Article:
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What Kraft Has Taught Us

published on November 6, 2009

In September 2009 Kraft released details of its rejected Cadbury’s merger proposal. Kraft offered Cadbury a price above their share price, 90 day stock price and closing stock price-so why did it fail? The proposal provides some important points that shed light on why the merger failed and more importantly what small businesses can learn from this situation.

Value Your Partners

Kraft started with right idea, the proposal indicates the prices are 42% over the initial share price, 34% over the 90 day stock price and 31% over the closing stock price. With these figures, the natural question is why did the merger fail?  Cadbury viewed Kraft’s offer as a smoke screen. Kraft failed to provide the necessary degree of professional respect for Cadbury’s market share and growth strategies.  Small business’ thinking about merging or creating professional partnerships should approach potential partners as if they have the most knowledge in the situation, I call it the ‘courtesy genius effect’.  Even if your target partner cannot see the big picture, give them your respect and acknowledgement of their successes.

Tell Your Partners What You Can Do For Them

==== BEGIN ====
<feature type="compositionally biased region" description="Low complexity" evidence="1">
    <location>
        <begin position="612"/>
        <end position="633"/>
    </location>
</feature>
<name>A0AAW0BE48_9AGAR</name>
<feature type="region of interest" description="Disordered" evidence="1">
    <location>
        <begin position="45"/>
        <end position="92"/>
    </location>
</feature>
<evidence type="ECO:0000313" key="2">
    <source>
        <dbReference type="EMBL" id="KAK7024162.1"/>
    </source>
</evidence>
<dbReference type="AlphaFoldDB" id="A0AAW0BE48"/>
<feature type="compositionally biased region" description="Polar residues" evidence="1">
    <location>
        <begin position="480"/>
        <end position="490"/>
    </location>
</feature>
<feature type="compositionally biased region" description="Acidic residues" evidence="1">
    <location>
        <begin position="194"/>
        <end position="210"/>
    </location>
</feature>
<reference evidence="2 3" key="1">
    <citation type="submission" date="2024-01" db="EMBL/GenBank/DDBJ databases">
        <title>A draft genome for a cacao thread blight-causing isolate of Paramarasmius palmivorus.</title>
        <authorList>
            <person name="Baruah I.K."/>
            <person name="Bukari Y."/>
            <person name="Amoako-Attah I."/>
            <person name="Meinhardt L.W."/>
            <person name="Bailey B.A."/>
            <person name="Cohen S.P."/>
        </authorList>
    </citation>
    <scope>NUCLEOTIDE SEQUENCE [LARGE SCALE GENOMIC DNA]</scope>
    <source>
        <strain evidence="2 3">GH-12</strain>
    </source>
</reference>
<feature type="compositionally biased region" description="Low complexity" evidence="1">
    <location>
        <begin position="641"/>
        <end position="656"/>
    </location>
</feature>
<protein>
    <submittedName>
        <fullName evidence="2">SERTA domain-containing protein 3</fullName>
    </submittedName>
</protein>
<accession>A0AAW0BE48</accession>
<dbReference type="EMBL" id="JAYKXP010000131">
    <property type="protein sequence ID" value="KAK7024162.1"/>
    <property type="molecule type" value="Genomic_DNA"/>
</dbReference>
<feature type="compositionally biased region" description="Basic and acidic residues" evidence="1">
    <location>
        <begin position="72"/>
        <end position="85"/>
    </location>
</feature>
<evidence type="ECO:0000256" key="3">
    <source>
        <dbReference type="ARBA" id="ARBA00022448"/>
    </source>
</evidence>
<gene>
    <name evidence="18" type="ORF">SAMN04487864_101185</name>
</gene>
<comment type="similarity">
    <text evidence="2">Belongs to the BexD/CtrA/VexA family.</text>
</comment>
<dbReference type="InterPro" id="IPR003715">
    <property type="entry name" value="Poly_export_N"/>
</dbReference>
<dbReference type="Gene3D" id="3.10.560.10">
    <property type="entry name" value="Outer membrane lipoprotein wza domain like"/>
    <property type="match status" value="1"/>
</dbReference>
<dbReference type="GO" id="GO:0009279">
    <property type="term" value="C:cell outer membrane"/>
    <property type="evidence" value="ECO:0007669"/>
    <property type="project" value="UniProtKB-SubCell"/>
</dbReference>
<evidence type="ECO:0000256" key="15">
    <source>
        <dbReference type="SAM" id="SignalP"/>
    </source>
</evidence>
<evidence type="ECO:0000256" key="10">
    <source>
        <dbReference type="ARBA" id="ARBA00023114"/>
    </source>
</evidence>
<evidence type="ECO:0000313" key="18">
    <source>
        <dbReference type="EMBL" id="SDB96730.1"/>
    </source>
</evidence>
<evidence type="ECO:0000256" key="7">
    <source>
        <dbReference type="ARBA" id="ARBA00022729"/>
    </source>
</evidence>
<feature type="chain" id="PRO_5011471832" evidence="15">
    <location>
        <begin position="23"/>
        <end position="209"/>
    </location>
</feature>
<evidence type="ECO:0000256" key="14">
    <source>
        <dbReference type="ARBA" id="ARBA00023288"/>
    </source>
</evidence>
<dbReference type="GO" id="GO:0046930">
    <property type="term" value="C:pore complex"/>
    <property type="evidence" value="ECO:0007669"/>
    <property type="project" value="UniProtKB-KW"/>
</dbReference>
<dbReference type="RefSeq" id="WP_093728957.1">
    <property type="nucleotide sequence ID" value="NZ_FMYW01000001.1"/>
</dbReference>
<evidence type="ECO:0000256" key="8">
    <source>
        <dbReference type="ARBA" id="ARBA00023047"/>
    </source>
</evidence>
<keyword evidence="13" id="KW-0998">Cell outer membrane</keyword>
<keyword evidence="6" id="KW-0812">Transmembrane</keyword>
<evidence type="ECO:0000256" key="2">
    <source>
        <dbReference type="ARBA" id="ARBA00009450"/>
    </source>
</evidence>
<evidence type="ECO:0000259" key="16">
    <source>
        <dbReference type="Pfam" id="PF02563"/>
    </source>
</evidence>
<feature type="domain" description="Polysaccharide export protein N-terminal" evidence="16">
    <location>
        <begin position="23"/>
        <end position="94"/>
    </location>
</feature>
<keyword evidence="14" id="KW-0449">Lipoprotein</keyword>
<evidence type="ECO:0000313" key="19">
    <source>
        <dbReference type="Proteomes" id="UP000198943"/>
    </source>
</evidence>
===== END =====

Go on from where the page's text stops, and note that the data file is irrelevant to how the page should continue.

Kraft offered to keep the Somerdale facility open and to invest int he Bournvile facility, but the gesture reads like an afterthought. Kraft should have emphasized why the acquisition of these two facilities were attractive to them and how they could continue to support them.

Acknowledge A Potential Partner’s Success

Kraft acknowledged their attraction to Cadbury’s iconic brands: the Creme Egg, Cadbury Roses, Schweppes and Bubblicious. Their mistake was acknowledging the attraction and then trying to beat it with their brands. By failing to acknowledge Cadbury’s success, Kraft completely dissolved any goodwill that could have been created out of mutual respect.

Partnerships and mergers represent a powerful business tool with the potential to create an alternative avenue to success for a small businesses.  For mergers and partnerships to be successful, you must bring as much to the table as you request. Avoid Kraft’s mistakes and create a relationship based on value, strengths and growth.

published on November 6, 2009

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